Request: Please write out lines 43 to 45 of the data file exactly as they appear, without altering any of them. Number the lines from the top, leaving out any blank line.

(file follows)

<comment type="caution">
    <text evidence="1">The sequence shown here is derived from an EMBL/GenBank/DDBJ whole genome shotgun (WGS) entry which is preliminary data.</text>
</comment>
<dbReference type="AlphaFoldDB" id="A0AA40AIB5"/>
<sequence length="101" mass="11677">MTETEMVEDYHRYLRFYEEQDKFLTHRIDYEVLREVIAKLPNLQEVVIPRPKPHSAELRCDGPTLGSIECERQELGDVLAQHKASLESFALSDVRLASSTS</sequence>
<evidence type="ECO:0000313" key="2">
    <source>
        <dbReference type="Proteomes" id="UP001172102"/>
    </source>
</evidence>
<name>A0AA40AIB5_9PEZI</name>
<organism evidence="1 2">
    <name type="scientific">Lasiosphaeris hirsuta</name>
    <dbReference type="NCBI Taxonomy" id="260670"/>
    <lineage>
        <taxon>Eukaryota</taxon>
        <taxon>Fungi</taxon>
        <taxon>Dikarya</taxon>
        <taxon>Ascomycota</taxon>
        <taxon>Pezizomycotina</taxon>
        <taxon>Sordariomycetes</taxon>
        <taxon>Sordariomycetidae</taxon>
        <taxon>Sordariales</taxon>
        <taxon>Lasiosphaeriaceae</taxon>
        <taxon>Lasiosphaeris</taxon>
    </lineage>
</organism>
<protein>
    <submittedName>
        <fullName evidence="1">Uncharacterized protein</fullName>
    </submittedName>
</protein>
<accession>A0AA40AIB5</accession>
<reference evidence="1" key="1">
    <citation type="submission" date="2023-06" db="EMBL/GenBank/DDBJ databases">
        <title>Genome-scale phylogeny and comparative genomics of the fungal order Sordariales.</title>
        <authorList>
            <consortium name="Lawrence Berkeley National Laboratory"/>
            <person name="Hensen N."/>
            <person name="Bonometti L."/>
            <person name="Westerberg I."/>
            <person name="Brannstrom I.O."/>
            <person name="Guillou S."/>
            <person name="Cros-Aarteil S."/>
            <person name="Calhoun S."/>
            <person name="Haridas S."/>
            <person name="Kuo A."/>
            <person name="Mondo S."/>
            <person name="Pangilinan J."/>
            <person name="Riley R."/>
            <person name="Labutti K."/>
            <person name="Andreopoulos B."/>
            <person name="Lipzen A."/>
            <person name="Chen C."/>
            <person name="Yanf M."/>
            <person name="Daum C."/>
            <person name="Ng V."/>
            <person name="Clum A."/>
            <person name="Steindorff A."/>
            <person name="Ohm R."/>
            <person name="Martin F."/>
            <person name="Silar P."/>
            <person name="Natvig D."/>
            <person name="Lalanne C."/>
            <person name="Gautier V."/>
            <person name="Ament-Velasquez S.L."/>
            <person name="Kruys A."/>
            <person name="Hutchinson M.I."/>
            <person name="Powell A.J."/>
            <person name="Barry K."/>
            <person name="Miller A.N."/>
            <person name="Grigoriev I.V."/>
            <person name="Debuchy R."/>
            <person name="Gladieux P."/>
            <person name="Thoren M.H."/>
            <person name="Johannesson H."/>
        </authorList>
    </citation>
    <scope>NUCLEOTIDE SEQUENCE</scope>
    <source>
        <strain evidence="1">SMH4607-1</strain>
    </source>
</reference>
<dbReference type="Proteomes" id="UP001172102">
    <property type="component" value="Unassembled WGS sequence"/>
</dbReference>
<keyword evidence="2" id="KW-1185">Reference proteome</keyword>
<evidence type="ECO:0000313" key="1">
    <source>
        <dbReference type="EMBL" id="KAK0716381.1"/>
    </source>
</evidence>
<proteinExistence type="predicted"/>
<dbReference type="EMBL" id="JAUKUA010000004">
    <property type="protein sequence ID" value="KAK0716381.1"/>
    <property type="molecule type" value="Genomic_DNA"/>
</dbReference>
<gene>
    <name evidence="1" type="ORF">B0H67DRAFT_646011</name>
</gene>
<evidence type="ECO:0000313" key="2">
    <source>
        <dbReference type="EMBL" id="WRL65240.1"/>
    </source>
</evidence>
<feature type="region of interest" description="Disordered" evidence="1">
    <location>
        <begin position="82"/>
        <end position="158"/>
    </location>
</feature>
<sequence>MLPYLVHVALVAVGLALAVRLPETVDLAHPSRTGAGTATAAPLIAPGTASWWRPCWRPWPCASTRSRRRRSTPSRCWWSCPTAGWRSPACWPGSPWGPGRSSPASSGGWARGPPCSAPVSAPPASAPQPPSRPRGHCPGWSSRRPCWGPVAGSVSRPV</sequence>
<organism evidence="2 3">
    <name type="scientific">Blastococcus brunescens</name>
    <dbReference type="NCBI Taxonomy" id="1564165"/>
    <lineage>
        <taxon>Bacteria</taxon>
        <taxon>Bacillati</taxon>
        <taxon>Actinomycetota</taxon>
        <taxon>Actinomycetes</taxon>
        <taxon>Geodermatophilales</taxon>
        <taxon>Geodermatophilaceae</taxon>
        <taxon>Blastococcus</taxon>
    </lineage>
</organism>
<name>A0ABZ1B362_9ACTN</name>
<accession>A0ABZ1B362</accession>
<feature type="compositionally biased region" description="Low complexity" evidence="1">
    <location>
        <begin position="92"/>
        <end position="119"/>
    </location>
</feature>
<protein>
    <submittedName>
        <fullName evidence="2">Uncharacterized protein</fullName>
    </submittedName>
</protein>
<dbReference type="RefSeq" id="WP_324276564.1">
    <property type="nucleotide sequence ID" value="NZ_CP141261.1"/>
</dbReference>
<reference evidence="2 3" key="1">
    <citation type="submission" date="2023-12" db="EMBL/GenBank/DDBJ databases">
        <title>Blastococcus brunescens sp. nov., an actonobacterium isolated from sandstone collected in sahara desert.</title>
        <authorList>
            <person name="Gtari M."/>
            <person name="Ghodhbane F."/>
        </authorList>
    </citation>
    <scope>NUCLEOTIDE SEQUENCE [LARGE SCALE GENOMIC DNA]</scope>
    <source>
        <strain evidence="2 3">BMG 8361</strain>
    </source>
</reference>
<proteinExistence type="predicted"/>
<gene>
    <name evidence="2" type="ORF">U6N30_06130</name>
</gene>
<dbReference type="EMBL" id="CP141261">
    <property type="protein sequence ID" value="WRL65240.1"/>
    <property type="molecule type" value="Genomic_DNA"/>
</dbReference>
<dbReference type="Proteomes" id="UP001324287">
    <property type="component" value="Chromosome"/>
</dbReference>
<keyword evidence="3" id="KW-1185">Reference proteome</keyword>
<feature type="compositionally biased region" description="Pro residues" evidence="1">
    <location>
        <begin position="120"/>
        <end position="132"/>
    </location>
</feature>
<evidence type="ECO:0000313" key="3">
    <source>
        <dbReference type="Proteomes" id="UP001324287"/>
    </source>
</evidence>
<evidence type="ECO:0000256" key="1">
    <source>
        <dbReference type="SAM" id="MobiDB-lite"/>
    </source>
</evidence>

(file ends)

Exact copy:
            <person name="Guillou S."/>
            <person name="Cros-Aarteil S."/>
            <person name="Calhoun S."/>